DEWEY said...

Please correct me if I am wrong, but aren't most of the people that get PR bonds are the ones that can afford to pay a bond ?

Anonymous said...

While PR bonds should be given more often, this particular case is not an example of it. Regardless of what you may think of the officer, all the Judge has to go on during a bail hearing is the written word of the officer. In Sandra Bland's case, she was charged with assault on a public servant. That is in no way a "non-violent" crime.

PirateFriedman said...

Anonymous - we need to give PR bonds for some violent offenses as well.

TexasTuff said...

I think it started before she could come up with bond. The officer that arrested her was out of line when he asked her to put her cigarette out. It was an idiotic request on his part that started the whole thing!

Anonymous said...

TT, bad cop could have simply not wanted to smell the nasty shit while conducting a traffic stop, therefore, his request did not start anything.

I wish you would have actually watched the entire clip, if you had, you would have stated the unbiased obvious. When he asked her to exit the vehicle and she failed to immediately do so without any resistance, his power trip started the whole thing. Your mis-statement leads me to asking - Why in the hell is the fact that he purposely directed her over to a sidewalk out of dash-cam view being ignored?

They are trained to do this and this and this in the 3 hour courses: Out of View 101 Aim Away 101, Stop Resisting 101 & How to Create Falsified Police Incident Reports 101, where they learn to pull up on scenes and aim the front of vehicles away from the action. And it's been in practice since the very first month of cameras inception.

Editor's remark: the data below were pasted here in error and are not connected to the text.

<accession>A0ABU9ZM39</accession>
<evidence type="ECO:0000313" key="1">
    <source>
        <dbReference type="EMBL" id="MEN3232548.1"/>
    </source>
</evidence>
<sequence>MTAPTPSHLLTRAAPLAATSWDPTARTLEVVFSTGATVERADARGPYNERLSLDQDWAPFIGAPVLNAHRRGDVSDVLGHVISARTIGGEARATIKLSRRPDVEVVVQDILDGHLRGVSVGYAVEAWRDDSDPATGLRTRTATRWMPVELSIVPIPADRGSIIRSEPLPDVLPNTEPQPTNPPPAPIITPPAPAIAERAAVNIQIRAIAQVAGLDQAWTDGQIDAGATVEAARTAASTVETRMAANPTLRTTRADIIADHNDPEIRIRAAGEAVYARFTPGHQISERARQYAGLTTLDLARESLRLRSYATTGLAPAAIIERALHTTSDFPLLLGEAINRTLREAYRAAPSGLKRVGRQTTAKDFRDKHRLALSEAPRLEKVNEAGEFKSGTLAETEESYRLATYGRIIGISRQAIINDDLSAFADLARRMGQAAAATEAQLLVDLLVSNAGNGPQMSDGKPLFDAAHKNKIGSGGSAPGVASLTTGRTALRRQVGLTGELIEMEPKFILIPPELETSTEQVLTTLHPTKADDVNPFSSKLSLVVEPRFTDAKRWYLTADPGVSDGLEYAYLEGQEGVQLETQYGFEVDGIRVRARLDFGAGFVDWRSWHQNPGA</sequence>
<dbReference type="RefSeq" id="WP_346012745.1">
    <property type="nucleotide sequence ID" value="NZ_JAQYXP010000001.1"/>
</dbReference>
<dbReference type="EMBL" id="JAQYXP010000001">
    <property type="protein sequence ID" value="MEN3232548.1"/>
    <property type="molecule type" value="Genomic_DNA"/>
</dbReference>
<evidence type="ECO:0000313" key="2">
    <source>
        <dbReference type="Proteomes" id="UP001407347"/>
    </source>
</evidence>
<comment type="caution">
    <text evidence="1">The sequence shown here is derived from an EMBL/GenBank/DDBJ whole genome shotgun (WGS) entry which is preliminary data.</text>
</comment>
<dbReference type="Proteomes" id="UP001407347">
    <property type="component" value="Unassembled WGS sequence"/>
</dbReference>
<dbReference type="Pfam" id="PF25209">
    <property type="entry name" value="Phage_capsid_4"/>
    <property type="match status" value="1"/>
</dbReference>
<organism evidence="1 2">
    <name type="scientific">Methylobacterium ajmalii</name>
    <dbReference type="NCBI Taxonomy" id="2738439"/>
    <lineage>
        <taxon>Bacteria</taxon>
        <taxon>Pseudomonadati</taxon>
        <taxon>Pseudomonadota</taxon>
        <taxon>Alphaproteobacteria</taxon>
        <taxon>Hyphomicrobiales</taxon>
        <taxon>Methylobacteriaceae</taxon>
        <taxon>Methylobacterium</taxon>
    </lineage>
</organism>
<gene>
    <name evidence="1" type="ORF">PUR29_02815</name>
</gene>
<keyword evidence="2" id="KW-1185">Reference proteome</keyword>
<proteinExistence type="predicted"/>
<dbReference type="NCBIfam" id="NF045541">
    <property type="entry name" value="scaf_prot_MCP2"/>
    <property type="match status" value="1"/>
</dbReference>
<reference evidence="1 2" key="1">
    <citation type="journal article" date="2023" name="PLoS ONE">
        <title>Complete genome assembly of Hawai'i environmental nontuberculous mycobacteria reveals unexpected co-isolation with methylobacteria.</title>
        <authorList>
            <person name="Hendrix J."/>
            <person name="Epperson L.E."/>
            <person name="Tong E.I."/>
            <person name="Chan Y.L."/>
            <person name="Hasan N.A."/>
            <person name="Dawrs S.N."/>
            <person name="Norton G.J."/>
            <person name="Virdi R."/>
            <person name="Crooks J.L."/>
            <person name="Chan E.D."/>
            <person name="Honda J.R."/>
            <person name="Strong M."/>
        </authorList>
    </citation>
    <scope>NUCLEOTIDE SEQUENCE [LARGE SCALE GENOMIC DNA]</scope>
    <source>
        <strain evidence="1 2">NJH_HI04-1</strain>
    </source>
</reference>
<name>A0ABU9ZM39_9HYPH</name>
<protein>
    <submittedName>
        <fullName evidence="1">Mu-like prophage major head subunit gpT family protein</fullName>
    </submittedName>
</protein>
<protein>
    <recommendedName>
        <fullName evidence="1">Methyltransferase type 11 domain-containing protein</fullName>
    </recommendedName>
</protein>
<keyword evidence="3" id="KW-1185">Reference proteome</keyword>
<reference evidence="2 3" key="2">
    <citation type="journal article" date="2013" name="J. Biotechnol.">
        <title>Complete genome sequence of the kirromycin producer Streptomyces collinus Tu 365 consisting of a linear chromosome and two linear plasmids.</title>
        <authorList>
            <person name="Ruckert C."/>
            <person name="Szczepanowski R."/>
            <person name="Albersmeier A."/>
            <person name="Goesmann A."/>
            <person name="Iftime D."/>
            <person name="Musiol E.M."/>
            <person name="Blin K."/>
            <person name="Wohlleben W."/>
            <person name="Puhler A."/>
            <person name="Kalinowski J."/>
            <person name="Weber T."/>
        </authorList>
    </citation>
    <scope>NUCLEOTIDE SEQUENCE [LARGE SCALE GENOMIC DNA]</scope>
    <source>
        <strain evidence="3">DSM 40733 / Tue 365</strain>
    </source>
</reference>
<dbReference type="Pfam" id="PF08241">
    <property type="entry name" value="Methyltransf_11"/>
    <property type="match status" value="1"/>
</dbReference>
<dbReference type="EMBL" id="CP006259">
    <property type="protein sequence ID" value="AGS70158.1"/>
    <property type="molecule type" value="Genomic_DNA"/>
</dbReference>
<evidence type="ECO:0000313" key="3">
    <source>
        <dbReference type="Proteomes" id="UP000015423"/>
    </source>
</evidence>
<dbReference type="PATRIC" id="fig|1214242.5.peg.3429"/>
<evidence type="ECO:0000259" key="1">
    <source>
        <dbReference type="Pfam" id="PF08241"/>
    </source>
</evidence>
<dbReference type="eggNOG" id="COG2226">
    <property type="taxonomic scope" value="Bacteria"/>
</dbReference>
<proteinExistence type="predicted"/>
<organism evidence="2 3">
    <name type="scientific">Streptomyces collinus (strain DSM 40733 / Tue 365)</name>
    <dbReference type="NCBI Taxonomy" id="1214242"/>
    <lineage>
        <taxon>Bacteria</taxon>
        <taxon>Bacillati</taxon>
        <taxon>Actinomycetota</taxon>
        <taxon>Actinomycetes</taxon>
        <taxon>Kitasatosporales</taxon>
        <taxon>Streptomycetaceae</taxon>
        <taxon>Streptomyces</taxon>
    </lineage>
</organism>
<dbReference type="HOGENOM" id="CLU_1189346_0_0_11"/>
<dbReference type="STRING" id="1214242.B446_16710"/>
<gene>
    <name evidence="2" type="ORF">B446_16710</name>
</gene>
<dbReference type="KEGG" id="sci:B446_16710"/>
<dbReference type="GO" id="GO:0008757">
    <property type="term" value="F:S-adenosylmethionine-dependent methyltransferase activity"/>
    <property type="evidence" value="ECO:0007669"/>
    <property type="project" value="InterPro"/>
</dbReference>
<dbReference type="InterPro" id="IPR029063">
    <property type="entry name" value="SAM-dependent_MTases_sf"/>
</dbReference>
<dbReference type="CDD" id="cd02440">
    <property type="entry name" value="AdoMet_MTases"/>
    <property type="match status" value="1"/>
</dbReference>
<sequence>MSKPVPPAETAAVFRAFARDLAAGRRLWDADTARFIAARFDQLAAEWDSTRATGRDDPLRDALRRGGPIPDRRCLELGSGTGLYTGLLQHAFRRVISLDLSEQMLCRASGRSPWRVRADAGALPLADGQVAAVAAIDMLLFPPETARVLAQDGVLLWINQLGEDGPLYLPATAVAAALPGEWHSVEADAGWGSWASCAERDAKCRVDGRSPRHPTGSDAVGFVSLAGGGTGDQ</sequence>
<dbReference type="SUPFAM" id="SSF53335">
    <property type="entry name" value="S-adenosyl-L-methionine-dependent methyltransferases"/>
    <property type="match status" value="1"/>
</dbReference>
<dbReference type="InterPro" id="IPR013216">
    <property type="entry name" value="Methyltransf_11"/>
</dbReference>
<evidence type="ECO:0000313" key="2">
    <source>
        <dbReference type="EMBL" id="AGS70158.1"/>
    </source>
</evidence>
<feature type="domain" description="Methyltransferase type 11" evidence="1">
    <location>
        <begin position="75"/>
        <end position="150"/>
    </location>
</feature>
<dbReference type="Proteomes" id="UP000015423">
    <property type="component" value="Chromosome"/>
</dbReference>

Solution - 360 Panoramic Lenses for all vehicles, Forward & Rear Facing Lapel Cams, Mandatory 1 year and one day in jail for any public servant filing falsified information and required to apply with the police academy based on criminal behavior while in uniform. Strip away the immunity crap & watch them straiten up,or go away vs a paid vacation.

Gunny Thompson said...

In response to Anonymous 10:20 post in allegations that judges benefit from the bail bonding system: By law, as their position implies, judges are adjudiators, not Legislators. It is a legislative function to pass laws. As members of the judiciary, Judges determine the constitutionally of matters before the Court. By ruling on matters that they participated in forming mandate that they recuse themselves. Their action are held to be in violation of the Constitutional provisions of Separation of Power, and are therefore void. See: American Cyanamid Co. v. FTC 363 F2d 757 (6th Cir. 1966) In short, no man may be a judge in his own cause Additionally, it is unclear as to whether Ms. Bland was assisted by counsel prior o her magistrate appearance. If not, the Court were in violation of her rights under the Constitution.

Anonymous said...

I concur that a great many more should qualify for PR bonds but John Whitmire knows full well that Bland would not have been eligible under various proposed rules given her extensive history of brushes with the law, her failing to appear numerous times previously, and how she still owed almost $8000 for previous offenses. I understand his need to capitalize on the case and understand all the issues brought up regarding the circumstances of the matter but she was not a good example for bond reform.